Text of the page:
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What are the pros and cons of a four day week?
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Four day weeks are healthier

Increasing amounts of research suggest that working longer hours has adverse health impacts, such as fatigue, poor productivity, and decreased morale and job satisfaction. Four day weeks may create a better work-life balance, improving the health of the workforce.

The Argument

Employees in the US work on average 10 hour days. The pressure of pace has led to a lot of health related issues such as obesity, reduced sleep and a weaker immune system. Studies suggest that people are happier and healthier when they have more leisure time. Longer working hours are associated with cardiovascular health issues, diabetes, and insomnia.[1] There are also psychological side effects such as depression. A four day working week counters this. Companies who have adopted these measures have found employees to be more refreshed and productive, with a sense of balance. European countries on average have shorter working hours. In Scandanavia there is an emphasis on shorter working weeks, job shares and paid time off. They are ranked amongst the happiest in the world. [2] A number of health issues also arise from pollution. Studies suggest that longer working hours contribute to higher pollution levels. Americans work the longest hours. Studies have suggested that if Americans worked the same amount of hours as the Europeans, the energy consumption would be reduced by 20%. Another study suggested that a four day work week would also heavily reduce the carbon footprint. [3]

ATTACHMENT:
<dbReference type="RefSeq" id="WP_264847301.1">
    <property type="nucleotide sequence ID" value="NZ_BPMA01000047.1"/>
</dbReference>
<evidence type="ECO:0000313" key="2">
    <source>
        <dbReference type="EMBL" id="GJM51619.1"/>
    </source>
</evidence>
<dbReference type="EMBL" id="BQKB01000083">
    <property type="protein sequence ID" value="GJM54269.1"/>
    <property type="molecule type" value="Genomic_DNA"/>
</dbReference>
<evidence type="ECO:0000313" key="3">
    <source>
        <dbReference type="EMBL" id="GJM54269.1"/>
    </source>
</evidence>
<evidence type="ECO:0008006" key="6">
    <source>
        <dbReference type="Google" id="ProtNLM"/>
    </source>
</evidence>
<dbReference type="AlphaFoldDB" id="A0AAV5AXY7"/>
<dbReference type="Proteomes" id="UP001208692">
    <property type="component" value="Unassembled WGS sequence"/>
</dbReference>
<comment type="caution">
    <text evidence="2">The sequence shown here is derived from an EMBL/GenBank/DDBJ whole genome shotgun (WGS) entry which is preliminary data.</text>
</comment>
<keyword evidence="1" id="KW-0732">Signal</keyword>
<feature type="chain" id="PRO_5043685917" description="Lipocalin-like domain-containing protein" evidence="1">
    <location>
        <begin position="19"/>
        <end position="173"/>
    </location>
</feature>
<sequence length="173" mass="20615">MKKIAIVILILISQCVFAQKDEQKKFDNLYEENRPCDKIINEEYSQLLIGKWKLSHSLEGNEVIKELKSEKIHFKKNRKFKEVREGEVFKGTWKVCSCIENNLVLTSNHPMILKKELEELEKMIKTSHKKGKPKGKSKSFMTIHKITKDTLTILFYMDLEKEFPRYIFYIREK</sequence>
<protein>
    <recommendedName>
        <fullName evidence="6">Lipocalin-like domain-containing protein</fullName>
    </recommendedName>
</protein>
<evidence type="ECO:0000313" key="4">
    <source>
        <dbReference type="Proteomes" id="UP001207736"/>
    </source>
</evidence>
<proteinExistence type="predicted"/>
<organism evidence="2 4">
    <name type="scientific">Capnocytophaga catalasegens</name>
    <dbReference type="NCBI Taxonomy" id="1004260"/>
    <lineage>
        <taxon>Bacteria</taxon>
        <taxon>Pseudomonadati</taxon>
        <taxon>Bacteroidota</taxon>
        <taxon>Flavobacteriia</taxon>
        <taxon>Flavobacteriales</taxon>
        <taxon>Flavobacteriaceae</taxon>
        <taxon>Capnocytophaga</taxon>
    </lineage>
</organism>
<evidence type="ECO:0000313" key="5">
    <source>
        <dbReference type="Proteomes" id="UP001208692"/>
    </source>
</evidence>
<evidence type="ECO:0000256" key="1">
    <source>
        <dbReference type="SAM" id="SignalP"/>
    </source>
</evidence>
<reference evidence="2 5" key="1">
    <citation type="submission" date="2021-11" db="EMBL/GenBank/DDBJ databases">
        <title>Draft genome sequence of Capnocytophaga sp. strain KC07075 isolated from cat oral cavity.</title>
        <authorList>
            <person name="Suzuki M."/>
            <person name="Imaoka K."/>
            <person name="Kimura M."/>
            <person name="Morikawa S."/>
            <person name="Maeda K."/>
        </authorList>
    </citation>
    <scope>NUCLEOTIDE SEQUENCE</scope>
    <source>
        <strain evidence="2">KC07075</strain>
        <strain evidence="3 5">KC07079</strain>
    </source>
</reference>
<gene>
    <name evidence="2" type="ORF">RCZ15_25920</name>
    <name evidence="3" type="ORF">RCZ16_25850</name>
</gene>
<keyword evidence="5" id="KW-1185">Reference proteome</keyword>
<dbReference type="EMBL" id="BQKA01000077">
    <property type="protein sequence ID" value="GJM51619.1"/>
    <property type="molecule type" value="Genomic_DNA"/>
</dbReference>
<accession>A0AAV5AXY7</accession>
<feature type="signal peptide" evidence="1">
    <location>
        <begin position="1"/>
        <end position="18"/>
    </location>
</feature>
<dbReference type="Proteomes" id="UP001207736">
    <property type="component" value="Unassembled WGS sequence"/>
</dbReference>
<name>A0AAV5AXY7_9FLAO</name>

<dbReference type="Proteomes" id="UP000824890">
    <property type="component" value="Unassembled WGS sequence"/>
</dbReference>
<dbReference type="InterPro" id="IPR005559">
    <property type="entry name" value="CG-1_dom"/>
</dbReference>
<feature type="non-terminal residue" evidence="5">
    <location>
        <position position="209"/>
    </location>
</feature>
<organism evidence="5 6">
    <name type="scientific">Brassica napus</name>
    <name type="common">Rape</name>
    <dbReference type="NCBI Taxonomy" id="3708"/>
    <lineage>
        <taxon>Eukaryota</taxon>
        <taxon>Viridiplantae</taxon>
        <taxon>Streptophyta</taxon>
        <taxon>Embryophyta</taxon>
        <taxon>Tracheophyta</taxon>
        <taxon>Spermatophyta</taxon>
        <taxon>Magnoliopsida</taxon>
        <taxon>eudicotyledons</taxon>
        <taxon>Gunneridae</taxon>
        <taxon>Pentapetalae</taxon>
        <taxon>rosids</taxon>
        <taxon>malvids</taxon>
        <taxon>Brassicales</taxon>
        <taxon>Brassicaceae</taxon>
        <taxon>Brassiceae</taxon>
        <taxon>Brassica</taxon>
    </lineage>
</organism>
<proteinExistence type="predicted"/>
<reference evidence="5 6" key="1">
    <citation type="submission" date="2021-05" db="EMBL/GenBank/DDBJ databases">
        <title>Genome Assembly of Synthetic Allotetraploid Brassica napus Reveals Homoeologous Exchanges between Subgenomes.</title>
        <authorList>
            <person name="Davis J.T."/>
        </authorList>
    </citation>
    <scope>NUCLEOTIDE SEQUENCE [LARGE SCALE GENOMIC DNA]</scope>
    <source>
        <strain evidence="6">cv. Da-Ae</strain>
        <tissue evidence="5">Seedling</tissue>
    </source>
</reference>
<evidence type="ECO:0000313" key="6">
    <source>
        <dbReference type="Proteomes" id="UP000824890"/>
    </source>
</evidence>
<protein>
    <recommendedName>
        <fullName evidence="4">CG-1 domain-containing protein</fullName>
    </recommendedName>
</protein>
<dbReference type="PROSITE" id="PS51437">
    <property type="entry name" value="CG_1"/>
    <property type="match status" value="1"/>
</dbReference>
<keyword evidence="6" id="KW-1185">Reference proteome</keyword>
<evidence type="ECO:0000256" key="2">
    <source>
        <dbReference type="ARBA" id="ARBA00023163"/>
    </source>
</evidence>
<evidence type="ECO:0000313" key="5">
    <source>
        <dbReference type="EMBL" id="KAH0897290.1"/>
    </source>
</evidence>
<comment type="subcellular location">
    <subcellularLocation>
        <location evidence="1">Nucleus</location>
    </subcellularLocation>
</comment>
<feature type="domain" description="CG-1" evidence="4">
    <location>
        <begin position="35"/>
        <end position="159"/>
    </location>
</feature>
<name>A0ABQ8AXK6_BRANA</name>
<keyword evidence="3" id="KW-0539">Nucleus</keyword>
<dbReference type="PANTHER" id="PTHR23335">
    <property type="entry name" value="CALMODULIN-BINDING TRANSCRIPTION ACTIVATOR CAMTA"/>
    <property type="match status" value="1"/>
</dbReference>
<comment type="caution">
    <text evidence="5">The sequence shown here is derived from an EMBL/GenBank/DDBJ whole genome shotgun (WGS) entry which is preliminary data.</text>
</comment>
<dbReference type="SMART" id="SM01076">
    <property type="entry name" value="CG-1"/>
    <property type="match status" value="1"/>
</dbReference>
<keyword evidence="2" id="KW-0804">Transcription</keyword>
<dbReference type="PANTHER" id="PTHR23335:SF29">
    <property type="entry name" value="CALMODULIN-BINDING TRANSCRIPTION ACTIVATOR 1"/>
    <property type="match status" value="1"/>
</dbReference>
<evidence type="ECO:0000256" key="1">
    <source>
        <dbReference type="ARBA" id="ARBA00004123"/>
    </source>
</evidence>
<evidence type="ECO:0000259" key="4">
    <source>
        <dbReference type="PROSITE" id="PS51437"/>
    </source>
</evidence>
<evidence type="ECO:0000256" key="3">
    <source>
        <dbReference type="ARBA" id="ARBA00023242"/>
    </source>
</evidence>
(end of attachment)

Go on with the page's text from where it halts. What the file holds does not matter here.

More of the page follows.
Counter arguments

A four day work week is not beneficial to health. When work is allocated, it needs to be completed, whether you have five days or four to complete it in. A four day week introduces the possibility of four consecutive ten hour shifts, as opposed to five eight hour shifts. A longer than normal working day, therefore has health implications which can accumulate over a period of time. Studies have suggested that longer working hours correlate with chronic diseases later in life. These were particularly substantial for women. Women working on average 12 hours a day were more likely to get heart disease, cancer, diabetes, and lung disease than their counterparts. A four day week may therefore push workers who already have a tendency to overwork, to crunch their work into a four day week. In addition to the physiological impact, there is also a psychological impact on wellbeing, and the ability to function productively is compromised. Four day weeks may be counterproductive to the aims of providing more flexibility/leisure time. If a worker is to complete their tasks within four days, adding two additional hours to the working day will mean less time in the evening, for example, to relax or spend time with loved ones, especially young kids with bedtime schedules.[4]



Rejecting the premises


This page was last edited on Wednesday, 4 Nov 2020 at 23:15 UTC

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